Australian-listed upstream oil and gas company Invictus Energy has started drilling its first exploration well in the northern regions of Zimbabwe in partnership with the government.

The first well, Mukuyu-1, is 3.5km deep and would cost $16m, according to Paul Chimbodza, managing director of the Australian company’s local subsidiary Geo Associates.

Zimbabwe’s President, Emmerson Mnangagwa, has stated that the government is excited about the potential discovery of oil and gas in Zimbabwe because it will improve its power supply and economy.

He said the untapped oil and gas deposits could present “competitive investment opportunities”.

In 2016, Zimbabwe exported $19,400 worth of petroleum gas and imported $33.2m in 2020, primarily from South Africa ($25.7m), highlighting its reliance on foreign gas.

Invictus has been prospecting for oil and gas deposits in the Cabora Bassa and Zambezi basins for the past four years.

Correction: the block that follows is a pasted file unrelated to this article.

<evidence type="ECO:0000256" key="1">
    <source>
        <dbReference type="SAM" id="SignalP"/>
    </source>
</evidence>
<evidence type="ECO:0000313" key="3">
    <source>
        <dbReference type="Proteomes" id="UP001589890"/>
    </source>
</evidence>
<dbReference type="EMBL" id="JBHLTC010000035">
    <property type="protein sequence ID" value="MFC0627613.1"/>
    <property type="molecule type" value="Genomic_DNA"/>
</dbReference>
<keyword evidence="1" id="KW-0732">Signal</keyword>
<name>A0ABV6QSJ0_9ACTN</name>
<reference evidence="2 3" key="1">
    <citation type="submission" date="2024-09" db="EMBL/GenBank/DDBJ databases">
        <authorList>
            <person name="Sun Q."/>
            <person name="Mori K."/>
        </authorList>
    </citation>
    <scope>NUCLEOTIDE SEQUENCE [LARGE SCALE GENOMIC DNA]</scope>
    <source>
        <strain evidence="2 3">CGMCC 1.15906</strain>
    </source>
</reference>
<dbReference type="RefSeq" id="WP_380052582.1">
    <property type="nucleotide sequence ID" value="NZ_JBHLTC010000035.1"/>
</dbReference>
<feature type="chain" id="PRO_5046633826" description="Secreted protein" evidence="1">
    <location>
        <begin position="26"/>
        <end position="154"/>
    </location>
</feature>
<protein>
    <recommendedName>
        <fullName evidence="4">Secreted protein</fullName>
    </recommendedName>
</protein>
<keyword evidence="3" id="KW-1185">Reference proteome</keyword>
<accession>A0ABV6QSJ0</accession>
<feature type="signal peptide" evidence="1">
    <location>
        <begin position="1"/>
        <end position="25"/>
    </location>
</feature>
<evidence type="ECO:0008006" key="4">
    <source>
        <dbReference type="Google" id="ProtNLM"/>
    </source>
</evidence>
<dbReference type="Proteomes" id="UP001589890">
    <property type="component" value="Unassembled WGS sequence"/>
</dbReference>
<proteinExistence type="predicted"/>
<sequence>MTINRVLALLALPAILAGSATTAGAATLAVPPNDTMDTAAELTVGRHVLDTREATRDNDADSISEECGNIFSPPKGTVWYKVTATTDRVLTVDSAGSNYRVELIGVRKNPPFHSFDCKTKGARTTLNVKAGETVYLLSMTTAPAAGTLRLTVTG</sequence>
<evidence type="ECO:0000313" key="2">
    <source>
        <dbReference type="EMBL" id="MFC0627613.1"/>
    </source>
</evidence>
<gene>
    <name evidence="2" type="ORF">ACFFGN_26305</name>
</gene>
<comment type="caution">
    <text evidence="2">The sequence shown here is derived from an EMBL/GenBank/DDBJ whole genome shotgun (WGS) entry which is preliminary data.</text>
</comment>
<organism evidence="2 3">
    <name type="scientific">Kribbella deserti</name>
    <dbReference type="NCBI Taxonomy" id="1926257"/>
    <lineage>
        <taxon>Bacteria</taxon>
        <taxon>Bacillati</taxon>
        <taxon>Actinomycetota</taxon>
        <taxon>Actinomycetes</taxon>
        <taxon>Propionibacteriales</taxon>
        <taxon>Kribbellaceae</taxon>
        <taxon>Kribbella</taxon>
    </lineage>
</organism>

According to Chimbodza, the drilling phase will determine resource availability and deposit quality. He stated that there were some delays in the project due to logistical issues but that these had not caused “serious problems”.

The company plans to construct a gas-to-power facility to supply the national grid, which is an attractive proposition considering Zimbabwe’s power shortages.

Zimbabwe has struggled for years with the crippling deficit, generating approximately 1,300MW against peak demand estimated at approximately 2,00 MW. 

Due to outdated equipment and frequent breakdowns at power plants, the installed generating capacity of 2,240MW cannot be utilised. 

Meanwhile, environmentalists are concerned that pipeline construction will cause forced displacement and harm vegetation and animal habitats.

“When the project gets into full swing, we expect serious environmental damage,” said Farai Maguwu, the Centre for Natural Resource Governance founder.